Water from a storage pond at Barrick Gold’s North Mara mine in Tanzania is seeping through containing walls, leading local villagers to fear their water sources are contaminated. Monitoring equipment detected abnormally low pH levels in the Tigithe River, in the Tarime district in the north of Tanzania beginning on May 4 following a period of heavy rainfall. Villagers reported that the water had turned a reddish colour.
District councillor Agostino “Neto” Sasi [said] that trees along the river banks were dying and that three children and an old man experienced skin problems after contact with the water. “The river has overflowed its banks into the fields and caused crops such as millet, maize and sorghum also to dry up. About five cows have died from drinking water from the river.”
[...] Though the mine is described by Barrick as operating at zero discharge, meaning no water is released back into the surrounding environment, villagers have long complained that the mine has negative effects. “This problem began in 2006. The impact of the contaminated waters of Tigithe river is huge,” according to Machage B. Machage, councillor of Matongo ward. “Cattle are dying from drinking from the river, fish are dying, plants near the river have all dried up and the community is complaining. “The problem intensifies during heavy rains because the water spreads to a larger area, with crops wilting, and the community making big losses.”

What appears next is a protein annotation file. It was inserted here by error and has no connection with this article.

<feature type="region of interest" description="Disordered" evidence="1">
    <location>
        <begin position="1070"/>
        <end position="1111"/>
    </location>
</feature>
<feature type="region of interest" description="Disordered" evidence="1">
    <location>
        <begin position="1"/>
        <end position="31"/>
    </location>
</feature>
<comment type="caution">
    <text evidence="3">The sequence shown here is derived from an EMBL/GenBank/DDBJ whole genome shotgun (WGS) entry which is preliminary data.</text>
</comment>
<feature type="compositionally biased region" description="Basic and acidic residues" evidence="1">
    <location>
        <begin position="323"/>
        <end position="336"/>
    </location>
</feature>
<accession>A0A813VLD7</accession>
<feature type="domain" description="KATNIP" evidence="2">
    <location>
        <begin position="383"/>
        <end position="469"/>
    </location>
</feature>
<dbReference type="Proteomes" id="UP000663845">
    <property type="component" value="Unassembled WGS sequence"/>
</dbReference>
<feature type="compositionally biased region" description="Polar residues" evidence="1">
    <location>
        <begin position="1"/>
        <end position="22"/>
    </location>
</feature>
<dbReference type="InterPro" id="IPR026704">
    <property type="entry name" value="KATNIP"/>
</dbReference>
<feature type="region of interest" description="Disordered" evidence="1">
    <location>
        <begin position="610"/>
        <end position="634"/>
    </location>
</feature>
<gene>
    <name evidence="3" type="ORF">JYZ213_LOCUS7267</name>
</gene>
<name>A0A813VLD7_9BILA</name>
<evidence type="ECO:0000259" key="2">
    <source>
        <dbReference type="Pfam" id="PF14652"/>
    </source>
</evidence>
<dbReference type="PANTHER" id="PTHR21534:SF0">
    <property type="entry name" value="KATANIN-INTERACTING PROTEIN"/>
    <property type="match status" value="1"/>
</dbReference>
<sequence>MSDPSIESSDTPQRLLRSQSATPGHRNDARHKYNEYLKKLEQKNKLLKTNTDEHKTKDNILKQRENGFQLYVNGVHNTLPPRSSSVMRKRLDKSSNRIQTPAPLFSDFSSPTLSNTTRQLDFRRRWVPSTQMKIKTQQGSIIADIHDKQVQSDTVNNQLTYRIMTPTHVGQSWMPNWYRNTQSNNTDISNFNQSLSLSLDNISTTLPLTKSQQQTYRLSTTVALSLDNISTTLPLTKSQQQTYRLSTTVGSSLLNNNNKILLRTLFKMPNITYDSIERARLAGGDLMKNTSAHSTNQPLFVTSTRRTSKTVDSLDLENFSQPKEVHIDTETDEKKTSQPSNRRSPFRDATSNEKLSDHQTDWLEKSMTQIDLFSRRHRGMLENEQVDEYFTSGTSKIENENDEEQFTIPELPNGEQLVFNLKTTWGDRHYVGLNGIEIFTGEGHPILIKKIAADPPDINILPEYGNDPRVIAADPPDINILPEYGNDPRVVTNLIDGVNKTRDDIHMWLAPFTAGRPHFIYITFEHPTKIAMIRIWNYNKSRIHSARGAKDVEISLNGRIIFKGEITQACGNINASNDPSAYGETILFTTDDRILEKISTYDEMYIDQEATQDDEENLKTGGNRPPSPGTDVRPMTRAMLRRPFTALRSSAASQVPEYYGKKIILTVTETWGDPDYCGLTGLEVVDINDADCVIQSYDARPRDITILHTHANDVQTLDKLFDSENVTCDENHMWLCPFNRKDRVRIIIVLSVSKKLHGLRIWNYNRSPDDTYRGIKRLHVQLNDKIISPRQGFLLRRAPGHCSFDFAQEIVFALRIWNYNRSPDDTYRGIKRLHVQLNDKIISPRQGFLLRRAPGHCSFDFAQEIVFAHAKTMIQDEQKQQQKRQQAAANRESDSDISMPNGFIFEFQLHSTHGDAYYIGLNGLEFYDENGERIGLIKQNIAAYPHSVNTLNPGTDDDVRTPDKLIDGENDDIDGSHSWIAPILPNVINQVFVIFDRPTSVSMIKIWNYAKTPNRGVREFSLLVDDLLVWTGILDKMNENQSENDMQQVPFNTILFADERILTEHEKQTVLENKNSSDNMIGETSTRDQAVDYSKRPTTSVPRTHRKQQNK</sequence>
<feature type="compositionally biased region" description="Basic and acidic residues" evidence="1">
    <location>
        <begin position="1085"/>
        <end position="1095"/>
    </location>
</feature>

[...] [Mining company] Barrick responded quickly [to the reported spill], dispatching experts to the scene. The company’s environmental and water specialists found the river water to be acidic. A sample taken approximately a kilometre downstream found a pH level of 4.8, more than ten times more acidic than the typical pH of rainwater.
“The decreased pH levels are believed to be the primary result of water moving from containment ponds designed to contain water that comes in contact with waste dumps,” Barrick’s PR and communications manager, Teweli K. Teweli wrote in a May 14 statement. The discharge is from a pond containing acidic runoff water from the mine’s waste rock.
“To avoid seepage from the ponds, they are lined with a special PVC plastic liner material that is laid at the base of the pond. However, the liner material has recently been damaged and compromised by thieves. A secondary source is the adjacent temporary ore stockpile, from which water with increased acidity drains as a consequence of rainfall.”
The company statement says the increased water flow in the river has diluted the discharge, and pH levels have returned to normal, but it is also taking further measures.
[...] Councillor Machage rejects the company’s accusation of theft of plastic liner by the community [but Barrick's Teweli K. Teweli claimed that] “the PVC liners in the affected ponds have been replaced more than four times in less than a year”.
Relations between the company and people in surrounding villages are not the best, stemming both from dissatisfaction with the levels of compensation paid to those displaced by the mine when it was established in 2003 and from the belief that the mine has negatively impacted the environment.
Source: Terna Gyuse, IPS, 18 May 2009